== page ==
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Seeing Art through Dance and Music

Seeing Art through Dance and Music

: A dancer from the class with cellist Kyle Salley (MU '16). Photo by Mark Bocek.

Seeing Art through Dance and Music

: Sam Opsal (DA '14) and Mariah Martens (DA '14) dance a work by Opsal; they are accompanied by Kyle Salley (obscured) and singers Qoi Douglas (MU '14, far right) and Anthony Canapé (MU '14, back to camera) . Photo by Mark Bocek.

Seeing Art through Dance and Music

: A piece by Maya Horowitz (DA '14), danced by Mariah Davis (DA '15) and (behind her) Aubrey Hallett (DA '14). Photo by Mark Bocek.

Seeing Art through Dance and Music

: Rebecca Greenfield (DA '14) choreographer and Scotty Flores (DA '16) dancer; Kyle Salley on cello. Photo by Mark Bocek.

Seeing Art through Dance and Music

: Sage Miller (DA '14) choreograher and dancer, (left) and dancer Maya Horowitz (DA '14). Photo by Mark Bocek.

Seeing Art through Dance and Music

: Micaela Taylor (DA '14) choreographer and dancer, with and Julia Sloane (DA '15); Kyle Salley on cello. Photo by Mark Bocek.

Seeing Art through Dance and Music

: Christine Dickson (DA '15) choreographer and dancer and dancer Cati Thelen (DA '15); accompanied on French horn by assistant professor Tom Varner (back to camera). Photo by Mark Bocek.

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An enthusiastic audience packed the Cornish Main Gallery to experience an innovative collaboration between dance and music and the visual arts.

A crowd surged into the Main Gallery at Cornish, which was showing works by Art faculty members Bob Campbell and Preston Wadley. The people were there not only to see these works, but also to experience choreographed responses to them, specifically short dances set to improvised musical scores. Standing on tip-toes, ducking and bobbing their heads to see around one another, constantly moving in their own kind of free-form choreography, the viewers absorbed the movement of the dancers who were performing just inches away. The dancers and musicians were members of Deborah Wolf’s Dance Compositional Practices 4 and Tom Varner’s Music Improvisation 2 classes. The nearness of the performers and the sheer physicality needed to see them added to the excitement of the gallery performances.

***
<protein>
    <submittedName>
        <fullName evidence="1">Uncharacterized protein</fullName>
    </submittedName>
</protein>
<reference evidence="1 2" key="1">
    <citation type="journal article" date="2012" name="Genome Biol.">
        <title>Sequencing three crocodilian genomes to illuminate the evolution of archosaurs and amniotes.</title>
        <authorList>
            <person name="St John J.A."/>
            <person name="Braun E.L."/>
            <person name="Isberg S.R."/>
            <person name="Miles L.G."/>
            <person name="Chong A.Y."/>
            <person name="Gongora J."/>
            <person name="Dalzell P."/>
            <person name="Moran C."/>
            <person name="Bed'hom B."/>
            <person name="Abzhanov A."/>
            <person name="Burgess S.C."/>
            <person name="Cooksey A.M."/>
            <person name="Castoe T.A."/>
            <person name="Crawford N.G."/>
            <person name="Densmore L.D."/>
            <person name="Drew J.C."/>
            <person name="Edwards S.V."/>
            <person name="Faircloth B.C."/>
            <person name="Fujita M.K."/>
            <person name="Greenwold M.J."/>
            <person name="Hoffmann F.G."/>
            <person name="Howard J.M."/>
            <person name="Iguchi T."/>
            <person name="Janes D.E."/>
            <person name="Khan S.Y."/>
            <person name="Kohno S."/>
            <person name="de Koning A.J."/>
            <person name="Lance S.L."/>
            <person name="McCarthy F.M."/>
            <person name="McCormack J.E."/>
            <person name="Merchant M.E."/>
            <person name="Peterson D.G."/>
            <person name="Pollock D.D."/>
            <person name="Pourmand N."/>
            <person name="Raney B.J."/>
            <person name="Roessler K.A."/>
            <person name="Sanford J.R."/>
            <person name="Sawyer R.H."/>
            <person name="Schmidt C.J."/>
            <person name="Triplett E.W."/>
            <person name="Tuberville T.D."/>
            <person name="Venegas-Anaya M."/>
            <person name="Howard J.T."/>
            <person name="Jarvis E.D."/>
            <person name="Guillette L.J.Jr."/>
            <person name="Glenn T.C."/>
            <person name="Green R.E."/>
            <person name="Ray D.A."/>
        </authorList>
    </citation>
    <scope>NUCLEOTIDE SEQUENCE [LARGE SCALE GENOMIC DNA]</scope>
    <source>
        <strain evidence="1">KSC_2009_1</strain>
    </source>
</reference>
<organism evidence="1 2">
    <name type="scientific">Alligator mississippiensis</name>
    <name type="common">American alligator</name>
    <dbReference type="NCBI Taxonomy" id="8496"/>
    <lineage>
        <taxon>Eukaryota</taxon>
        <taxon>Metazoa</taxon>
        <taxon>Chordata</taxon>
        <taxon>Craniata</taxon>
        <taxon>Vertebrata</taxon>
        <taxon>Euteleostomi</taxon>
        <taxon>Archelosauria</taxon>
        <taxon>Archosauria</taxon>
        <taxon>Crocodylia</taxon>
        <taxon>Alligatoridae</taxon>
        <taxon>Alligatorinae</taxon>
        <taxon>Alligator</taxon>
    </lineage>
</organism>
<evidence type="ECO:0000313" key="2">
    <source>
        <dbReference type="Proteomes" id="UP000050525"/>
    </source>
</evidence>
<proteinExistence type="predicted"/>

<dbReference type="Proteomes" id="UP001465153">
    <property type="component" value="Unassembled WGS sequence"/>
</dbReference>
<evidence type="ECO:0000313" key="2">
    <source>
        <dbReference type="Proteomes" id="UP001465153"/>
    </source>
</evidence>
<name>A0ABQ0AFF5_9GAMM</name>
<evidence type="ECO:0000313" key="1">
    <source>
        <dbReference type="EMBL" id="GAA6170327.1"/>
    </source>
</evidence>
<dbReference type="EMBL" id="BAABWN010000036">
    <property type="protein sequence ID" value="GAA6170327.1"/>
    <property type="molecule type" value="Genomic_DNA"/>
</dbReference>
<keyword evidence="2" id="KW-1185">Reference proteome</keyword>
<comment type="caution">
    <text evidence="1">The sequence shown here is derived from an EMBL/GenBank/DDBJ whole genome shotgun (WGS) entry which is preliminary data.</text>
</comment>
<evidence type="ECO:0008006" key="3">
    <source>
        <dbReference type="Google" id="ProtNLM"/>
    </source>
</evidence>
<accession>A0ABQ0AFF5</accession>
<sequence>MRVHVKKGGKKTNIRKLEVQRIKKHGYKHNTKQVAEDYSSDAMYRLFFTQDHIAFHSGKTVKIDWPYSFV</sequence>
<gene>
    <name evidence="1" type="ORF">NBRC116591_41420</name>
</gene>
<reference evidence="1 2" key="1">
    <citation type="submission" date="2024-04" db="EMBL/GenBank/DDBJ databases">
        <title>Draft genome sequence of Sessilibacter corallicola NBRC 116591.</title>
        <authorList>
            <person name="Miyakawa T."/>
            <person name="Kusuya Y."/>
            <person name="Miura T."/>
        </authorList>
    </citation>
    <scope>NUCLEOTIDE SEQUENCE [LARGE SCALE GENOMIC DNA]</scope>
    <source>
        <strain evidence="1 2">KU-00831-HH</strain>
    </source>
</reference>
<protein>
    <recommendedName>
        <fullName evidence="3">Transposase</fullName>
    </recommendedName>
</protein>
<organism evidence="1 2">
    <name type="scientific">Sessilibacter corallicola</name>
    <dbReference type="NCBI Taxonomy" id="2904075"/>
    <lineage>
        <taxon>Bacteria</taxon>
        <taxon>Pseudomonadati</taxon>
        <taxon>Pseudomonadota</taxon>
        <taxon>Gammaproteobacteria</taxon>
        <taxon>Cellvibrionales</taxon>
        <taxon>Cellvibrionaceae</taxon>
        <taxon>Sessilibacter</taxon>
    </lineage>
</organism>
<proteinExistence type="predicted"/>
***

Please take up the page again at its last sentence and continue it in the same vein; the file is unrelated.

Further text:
The crowd saw 14 short dances, each four minutes or less, performed by pairs of dancers on and around a mobile, four-foot-square platform.  Two singers, two guitarists, a cellist, and a French horn player created the improvised music. As each dance ended, the platform was carried — with some difficulty — to a new position in the gallery and set before a selected Wadley or Campbell art work. The audience members followed platform, negotiating with each other on the fly for new viewing positions.

“I found the work we did with the musicians during the semester and for this project quite rewarding,” says Wolf of the performances. “I appreciated the level of performance the dancers and musicians brought to their pieces, for the choices they made as choreographers, and for the turnout of audience, which was surprising and so intimate for the performers. It offered a new performance experience for many.”

Led by Varner and Wolf, the Dance Compositional and Music Improvisation classes explored the possibilities of collaboration, a principle that Cornish has long promoted as a means of breaking down the barriers between arts disciplines. Given departmental demands and extremely busy schedules, collaboration is not always easy.  But innovative approaches like Wolf’s and Varner’s increasingly point the way.

“Stepping outside yourself stirs the imagination,” says Wolf of the collaborative work. “That’s what this assignment was essentially about. … Whether responding to or being inspired by the everyday world around them or to another artist’s creative work, the students were meant to find new sources of stimulation for their own creativity.”

Varner is equally upbeat about the collaboration. “It was wonderful for the students in my ‘Improvisation II’ class to be involved in this performance. As music improvisers, it is a real learning process—and fun, too—to add musical sound to a ‘platform’ of movement and visual art.”

Tom Varner believes the experience of the event continues to pay dividends for his music students. “In a later performance, without the dancers or the visual art,” he says, “we still ‘envisioned’ the dance platform to create a more complete music performance. Big thanks to Deborah Wolf.”

The collaborative classes are just one example of the innovative curricula available at Cornish. The next academic term offer more such innovations including a newly combined foundation for art and design that will bring students from those disciplines closer together.


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